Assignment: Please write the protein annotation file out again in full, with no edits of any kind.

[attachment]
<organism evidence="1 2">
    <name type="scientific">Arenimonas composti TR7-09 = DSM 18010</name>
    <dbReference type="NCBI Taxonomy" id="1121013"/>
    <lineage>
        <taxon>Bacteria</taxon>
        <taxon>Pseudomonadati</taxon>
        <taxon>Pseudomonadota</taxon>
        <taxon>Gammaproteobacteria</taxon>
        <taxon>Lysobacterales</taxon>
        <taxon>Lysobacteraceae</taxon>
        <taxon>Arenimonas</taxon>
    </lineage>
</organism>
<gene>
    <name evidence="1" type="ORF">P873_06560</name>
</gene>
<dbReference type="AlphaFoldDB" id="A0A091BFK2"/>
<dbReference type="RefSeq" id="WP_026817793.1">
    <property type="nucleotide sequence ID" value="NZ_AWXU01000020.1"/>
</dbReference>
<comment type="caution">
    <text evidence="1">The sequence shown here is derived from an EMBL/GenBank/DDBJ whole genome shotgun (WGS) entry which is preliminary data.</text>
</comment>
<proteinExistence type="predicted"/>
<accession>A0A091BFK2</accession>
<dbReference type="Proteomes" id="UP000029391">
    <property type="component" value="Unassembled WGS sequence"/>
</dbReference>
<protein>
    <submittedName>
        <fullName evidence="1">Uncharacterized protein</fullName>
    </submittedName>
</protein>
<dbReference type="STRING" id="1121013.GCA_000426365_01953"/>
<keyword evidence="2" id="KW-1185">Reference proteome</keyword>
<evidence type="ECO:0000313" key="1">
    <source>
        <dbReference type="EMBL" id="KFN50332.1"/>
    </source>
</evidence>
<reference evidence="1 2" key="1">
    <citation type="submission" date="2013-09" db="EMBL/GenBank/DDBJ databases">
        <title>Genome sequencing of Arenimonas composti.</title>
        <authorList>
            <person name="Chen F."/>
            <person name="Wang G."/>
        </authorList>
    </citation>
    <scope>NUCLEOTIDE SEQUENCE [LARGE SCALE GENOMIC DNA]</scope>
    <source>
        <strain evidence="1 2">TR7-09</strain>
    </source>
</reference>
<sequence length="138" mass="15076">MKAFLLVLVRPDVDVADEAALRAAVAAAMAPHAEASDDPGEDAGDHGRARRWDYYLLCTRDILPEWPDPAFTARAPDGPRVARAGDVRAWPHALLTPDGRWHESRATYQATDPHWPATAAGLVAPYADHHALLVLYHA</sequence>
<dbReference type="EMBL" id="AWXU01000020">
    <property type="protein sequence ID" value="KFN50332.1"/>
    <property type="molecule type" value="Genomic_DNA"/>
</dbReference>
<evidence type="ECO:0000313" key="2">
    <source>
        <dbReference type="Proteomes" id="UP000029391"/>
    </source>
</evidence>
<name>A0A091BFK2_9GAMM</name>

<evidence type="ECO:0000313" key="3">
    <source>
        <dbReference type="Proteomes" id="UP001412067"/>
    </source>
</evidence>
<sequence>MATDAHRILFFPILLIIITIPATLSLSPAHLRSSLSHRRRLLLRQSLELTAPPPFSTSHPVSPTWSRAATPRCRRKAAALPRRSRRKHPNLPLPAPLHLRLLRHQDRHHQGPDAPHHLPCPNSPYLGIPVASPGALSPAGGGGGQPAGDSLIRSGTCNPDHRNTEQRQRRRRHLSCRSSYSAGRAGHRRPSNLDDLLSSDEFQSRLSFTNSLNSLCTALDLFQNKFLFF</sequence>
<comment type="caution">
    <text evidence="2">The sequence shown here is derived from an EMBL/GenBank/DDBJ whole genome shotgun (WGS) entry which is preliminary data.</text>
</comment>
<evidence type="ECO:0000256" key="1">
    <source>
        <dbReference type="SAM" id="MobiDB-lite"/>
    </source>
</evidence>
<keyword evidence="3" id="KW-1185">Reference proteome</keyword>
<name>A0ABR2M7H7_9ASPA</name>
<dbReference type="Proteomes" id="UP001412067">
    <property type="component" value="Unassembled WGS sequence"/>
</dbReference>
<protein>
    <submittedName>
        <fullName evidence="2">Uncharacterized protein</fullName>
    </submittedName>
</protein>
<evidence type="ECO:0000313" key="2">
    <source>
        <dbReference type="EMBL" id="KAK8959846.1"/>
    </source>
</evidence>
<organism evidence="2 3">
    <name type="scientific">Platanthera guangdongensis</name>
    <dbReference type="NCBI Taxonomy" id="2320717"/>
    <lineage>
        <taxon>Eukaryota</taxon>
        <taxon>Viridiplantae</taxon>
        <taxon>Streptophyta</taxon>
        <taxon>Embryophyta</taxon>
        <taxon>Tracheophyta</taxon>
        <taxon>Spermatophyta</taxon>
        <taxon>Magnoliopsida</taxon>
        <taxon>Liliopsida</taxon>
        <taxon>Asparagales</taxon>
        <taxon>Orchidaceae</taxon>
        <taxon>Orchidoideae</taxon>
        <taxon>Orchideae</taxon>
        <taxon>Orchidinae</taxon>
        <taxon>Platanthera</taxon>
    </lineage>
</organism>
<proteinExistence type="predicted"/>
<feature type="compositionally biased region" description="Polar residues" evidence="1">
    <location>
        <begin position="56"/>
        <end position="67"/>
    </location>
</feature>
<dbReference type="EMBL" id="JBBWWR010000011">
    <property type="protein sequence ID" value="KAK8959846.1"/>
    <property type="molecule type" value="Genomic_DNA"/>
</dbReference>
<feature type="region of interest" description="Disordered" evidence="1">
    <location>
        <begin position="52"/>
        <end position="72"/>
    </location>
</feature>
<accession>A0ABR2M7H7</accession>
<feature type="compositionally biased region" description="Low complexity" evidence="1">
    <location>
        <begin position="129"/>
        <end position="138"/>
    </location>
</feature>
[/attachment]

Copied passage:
<organism evidence="1 2">
    <name type="scientific">Arenimonas composti TR7-09 = DSM 18010</name>
    <dbReference type="NCBI Taxonomy" id="1121013"/>
    <lineage>
        <taxon>Bacteria</taxon>
        <taxon>Pseudomonadati</taxon>
        <taxon>Pseudomonadota</taxon>
        <taxon>Gammaproteobacteria</taxon>
        <taxon>Lysobacterales</taxon>
        <taxon>Lysobacteraceae</taxon>
        <taxon>Arenimonas</taxon>
    </lineage>
</organism>
<gene>
    <name evidence="1" type="ORF">P873_06560</name>
</gene>
<dbReference type="AlphaFoldDB" id="A0A091BFK2"/>
<dbReference type="RefSeq" id="WP_026817793.1">
    <property type="nucleotide sequence ID" value="NZ_AWXU01000020.1"/>
</dbReference>
<comment type="caution">
    <text evidence="1">The sequence shown here is derived from an EMBL/GenBank/DDBJ whole genome shotgun (WGS) entry which is preliminary data.</text>
</comment>
<proteinExistence type="predicted"/>
<accession>A0A091BFK2</accession>
<dbReference type="Proteomes" id="UP000029391">
    <property type="component" value="Unassembled WGS sequence"/>
</dbReference>
<protein>
    <submittedName>
        <fullName evidence="1">Uncharacterized protein</fullName>
    </submittedName>
</protein>
<dbReference type="STRING" id="1121013.GCA_000426365_01953"/>
<keyword evidence="2" id="KW-1185">Reference proteome</keyword>
<evidence type="ECO:0000313" key="1">
    <source>
        <dbReference type="EMBL" id="KFN50332.1"/>
    </source>
</evidence>
<reference evidence="1 2" key="1">
    <citation type="submission" date="2013-09" db="EMBL/GenBank/DDBJ databases">
        <title>Genome sequencing of Arenimonas composti.</title>
        <authorList>
            <person name="Chen F."/>
            <person name="Wang G."/>
        </authorList>
    </citation>
    <scope>NUCLEOTIDE SEQUENCE [LARGE SCALE GENOMIC DNA]</scope>
    <source>
        <strain evidence="1 2">TR7-09</strain>
    </source>
</reference>
<sequence length="138" mass="15076">MKAFLLVLVRPDVDVADEAALRAAVAAAMAPHAEASDDPGEDAGDHGRARRWDYYLLCTRDILPEWPDPAFTARAPDGPRVARAGDVRAWPHALLTPDGRWHESRATYQATDPHWPATAAGLVAPYADHHALLVLYHA</sequence>
<dbReference type="EMBL" id="AWXU01000020">
    <property type="protein sequence ID" value="KFN50332.1"/>
    <property type="molecule type" value="Genomic_DNA"/>
</dbReference>
<evidence type="ECO:0000313" key="2">
    <source>
        <dbReference type="Proteomes" id="UP000029391"/>
    </source>
</evidence>
<name>A0A091BFK2_9GAMM</name>

<evidence type="ECO:0000313" key="3">
    <source>
        <dbReference type="Proteomes" id="UP001412067"/>
    </source>
</evidence>
<sequence>MATDAHRILFFPILLIIITIPATLSLSPAHLRSSLSHRRRLLLRQSLELTAPPPFSTSHPVSPTWSRAATPRCRRKAAALPRRSRRKHPNLPLPAPLHLRLLRHQDRHHQGPDAPHHLPCPNSPYLGIPVASPGALSPAGGGGGQPAGDSLIRSGTCNPDHRNTEQRQRRRRHLSCRSSYSAGRAGHRRPSNLDDLLSSDEFQSRLSFTNSLNSLCTALDLFQNKFLFF</sequence>
<comment type="caution">
    <text evidence="2">The sequence shown here is derived from an EMBL/GenBank/DDBJ whole genome shotgun (WGS) entry which is preliminary data.</text>
</comment>
<evidence type="ECO:0000256" key="1">
    <source>
        <dbReference type="SAM" id="MobiDB-lite"/>
    </source>
</evidence>
<keyword evidence="3" id="KW-1185">Reference proteome</keyword>
<name>A0ABR2M7H7_9ASPA</name>
<dbReference type="Proteomes" id="UP001412067">
    <property type="component" value="Unassembled WGS sequence"/>
</dbReference>
<protein>
    <submittedName>
        <fullName evidence="2">Uncharacterized protein</fullName>
    </submittedName>
</protein>
<evidence type="ECO:0000313" key="2">
    <source>
        <dbReference type="EMBL" id="KAK8959846.1"/>
    </source>
</evidence>
<organism evidence="2 3">
    <name type="scientific">Platanthera guangdongensis</name>
    <dbReference type="NCBI Taxonomy" id="2320717"/>
    <lineage>
        <taxon>Eukaryota</taxon>
        <taxon>Viridiplantae</taxon>
        <taxon>Streptophyta</taxon>
        <taxon>Embryophyta</taxon>
        <taxon>Tracheophyta</taxon>
        <taxon>Spermatophyta</taxon>
        <taxon>Magnoliopsida</taxon>
        <taxon>Liliopsida</taxon>
        <taxon>Asparagales</taxon>
        <taxon>Orchidaceae</taxon>
        <taxon>Orchidoideae</taxon>
        <taxon>Orchideae</taxon>
        <taxon>Orchidinae</taxon>
        <taxon>Platanthera</taxon>
    </lineage>
</organism>
<proteinExistence type="predicted"/>
<feature type="compositionally biased region" description="Polar residues" evidence="1">
    <location>
        <begin position="56"/>
        <end position="67"/>
    </location>
</feature>
<dbReference type="EMBL" id="JBBWWR010000011">
    <property type="protein sequence ID" value="KAK8959846.1"/>
    <property type="molecule type" value="Genomic_DNA"/>
</dbReference>
<feature type="region of interest" description="Disordered" evidence="1">
    <location>
        <begin position="52"/>
        <end position="72"/>
    </location>
</feature>
<accession>A0ABR2M7H7</accession>
<feature type="compositionally biased region" description="Low complexity" evidence="1">
    <location>
        <begin position="129"/>
        <end position="138"/>
    </location>
</feature>